Later that afternoon someone gave us a tip on a cheap slip rental in Oriental; and after a little research we found the perfect thing for us. It was right off the Neuse, and the most affordable marina we had found yet. The owner is a treasure trove of sailing knowledge, and was the most trustworthy seeming individual we had met thus far. No need to continue north to New Bern!
We just had to determine if we would fit under the Oriental bridge.
We knew generally that our mast was somewhere under 50 feet. But the bridge was an inconvenient 43 ½ feet. We couldn’t find our mast height anywhere online or in our boat manual.
So we pulled a line up our halyard, and measured exactly 41 feet. But the halyard only goes up to the pulley, which is short of the wind vane, and the antenna.
We made an educated guess on that one. You can imagine how we crossed our fingers while we passed under. But pass we did! A fellow boater came along side and held his hands a few inches apart showing us about how much clearance we had.
The worst case scenario would be that our antenna gets bumped, but its flexible, so the stakes weren’t really that high. It was still nerve wracking though. The previous night we heard a story about someone going under that bridge who didn’t have enough clearance and his mast tore off and broke his leg on its way down.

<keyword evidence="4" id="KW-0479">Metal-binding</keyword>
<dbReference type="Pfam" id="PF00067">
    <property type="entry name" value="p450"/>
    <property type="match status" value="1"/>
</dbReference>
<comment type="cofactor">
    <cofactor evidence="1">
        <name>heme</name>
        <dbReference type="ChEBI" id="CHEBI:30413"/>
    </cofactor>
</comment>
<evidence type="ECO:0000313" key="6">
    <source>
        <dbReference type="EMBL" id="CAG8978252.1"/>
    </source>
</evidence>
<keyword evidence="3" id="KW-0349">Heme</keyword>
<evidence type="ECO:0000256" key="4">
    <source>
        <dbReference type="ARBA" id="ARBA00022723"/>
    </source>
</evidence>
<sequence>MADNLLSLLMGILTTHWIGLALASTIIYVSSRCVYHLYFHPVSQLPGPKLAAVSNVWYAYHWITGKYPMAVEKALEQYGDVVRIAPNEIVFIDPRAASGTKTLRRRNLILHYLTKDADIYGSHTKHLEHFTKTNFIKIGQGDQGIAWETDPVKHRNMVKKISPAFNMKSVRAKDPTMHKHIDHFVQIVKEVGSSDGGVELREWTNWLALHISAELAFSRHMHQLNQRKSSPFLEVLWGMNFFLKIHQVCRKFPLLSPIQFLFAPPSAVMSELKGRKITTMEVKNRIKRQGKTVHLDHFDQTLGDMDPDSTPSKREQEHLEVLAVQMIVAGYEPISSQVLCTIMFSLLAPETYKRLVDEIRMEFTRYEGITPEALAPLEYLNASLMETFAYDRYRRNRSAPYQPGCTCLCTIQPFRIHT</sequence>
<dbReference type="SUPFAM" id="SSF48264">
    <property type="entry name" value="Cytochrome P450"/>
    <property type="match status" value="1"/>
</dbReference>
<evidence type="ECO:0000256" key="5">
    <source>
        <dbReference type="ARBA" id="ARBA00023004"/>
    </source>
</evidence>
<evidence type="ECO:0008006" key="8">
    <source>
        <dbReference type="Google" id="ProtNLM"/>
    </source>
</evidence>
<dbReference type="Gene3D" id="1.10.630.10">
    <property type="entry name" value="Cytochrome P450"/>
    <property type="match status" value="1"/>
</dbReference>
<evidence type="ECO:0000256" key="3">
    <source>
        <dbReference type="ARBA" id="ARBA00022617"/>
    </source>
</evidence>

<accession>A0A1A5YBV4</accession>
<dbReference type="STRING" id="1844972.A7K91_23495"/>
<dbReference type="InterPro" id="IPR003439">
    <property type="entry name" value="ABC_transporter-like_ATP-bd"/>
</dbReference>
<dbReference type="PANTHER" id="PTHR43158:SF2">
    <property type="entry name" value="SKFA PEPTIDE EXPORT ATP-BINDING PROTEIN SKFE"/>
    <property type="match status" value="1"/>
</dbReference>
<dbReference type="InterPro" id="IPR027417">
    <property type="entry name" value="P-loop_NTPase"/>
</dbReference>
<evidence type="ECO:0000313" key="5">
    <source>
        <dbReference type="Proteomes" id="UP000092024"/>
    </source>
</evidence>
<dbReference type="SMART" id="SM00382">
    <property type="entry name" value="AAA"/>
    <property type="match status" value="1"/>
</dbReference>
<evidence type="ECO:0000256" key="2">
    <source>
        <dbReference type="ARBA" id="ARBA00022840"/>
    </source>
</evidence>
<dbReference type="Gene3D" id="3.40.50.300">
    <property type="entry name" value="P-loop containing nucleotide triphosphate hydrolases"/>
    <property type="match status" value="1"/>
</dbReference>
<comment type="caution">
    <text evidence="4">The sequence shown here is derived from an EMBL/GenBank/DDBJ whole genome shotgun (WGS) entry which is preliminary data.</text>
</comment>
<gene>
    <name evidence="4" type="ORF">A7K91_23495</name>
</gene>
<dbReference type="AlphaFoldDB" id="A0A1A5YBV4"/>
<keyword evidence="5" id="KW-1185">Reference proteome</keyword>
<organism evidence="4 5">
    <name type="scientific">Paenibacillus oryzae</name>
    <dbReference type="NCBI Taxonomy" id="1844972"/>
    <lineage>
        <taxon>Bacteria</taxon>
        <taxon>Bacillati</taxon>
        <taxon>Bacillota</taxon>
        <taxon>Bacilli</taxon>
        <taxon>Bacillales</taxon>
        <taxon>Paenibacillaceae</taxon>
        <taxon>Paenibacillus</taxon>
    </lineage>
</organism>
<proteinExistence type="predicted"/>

We breathed a sigh of relief and made our way to the first channel marker. It was a green, and we should have kept it to our left, but the local fisherman littered the only space to pass it with about a dozen crab pots. So I looked at the chart and decided keep it on our right, where it appeared to be deep enough and free of crab pots.
I’m sure you can guess what came next.
We were about 200 yards away from our final destination, after a month of sailing, and we ran aground. Not a shock really, I was actually surprised it didn’t happen sooner.
Unlike our last experience running aground, we did not have to wait 12 hours for the tide to push us off. We waited about 15 minutes and somehow just sort of floated off the mud. I stayed on the correct side of the channel markers after that.
After we docked the boat, we packed up and hit the road the following morning! Back to the mountains! Not a moment to soon. I’m ready for some cool air.
We hope to make it out to Cape Lookout at least one more time this fall, but if not, we will have to wait till after January, when we will have a little nugget in tow! We will be a family of 3!